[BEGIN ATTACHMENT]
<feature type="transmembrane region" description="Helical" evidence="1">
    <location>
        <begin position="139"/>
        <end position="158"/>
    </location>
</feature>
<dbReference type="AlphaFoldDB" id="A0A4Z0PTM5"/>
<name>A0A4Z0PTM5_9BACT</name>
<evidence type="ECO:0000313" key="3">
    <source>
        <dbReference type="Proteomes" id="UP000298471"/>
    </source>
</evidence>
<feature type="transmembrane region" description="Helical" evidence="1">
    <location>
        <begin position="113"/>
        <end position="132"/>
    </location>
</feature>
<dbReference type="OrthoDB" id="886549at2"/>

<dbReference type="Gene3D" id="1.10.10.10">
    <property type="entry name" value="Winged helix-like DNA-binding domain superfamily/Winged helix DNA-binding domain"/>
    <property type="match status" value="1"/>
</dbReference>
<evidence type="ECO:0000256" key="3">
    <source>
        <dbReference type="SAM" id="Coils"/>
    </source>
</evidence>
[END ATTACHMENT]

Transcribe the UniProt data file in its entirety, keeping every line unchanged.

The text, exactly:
<feature type="transmembrane region" description="Helical" evidence="1">
    <location>
        <begin position="139"/>
        <end position="158"/>
    </location>
</feature>
<dbReference type="AlphaFoldDB" id="A0A4Z0PTM5"/>
<name>A0A4Z0PTM5_9BACT</name>
<evidence type="ECO:0000313" key="3">
    <source>
        <dbReference type="Proteomes" id="UP000298471"/>
    </source>
</evidence>
<feature type="transmembrane region" description="Helical" evidence="1">
    <location>
        <begin position="113"/>
        <end position="132"/>
    </location>
</feature>
<dbReference type="OrthoDB" id="886549at2"/>

<dbReference type="Gene3D" id="1.10.10.10">
    <property type="entry name" value="Winged helix-like DNA-binding domain superfamily/Winged helix DNA-binding domain"/>
    <property type="match status" value="1"/>
</dbReference>
<evidence type="ECO:0000256" key="3">
    <source>
        <dbReference type="SAM" id="Coils"/>
    </source>
</evidence>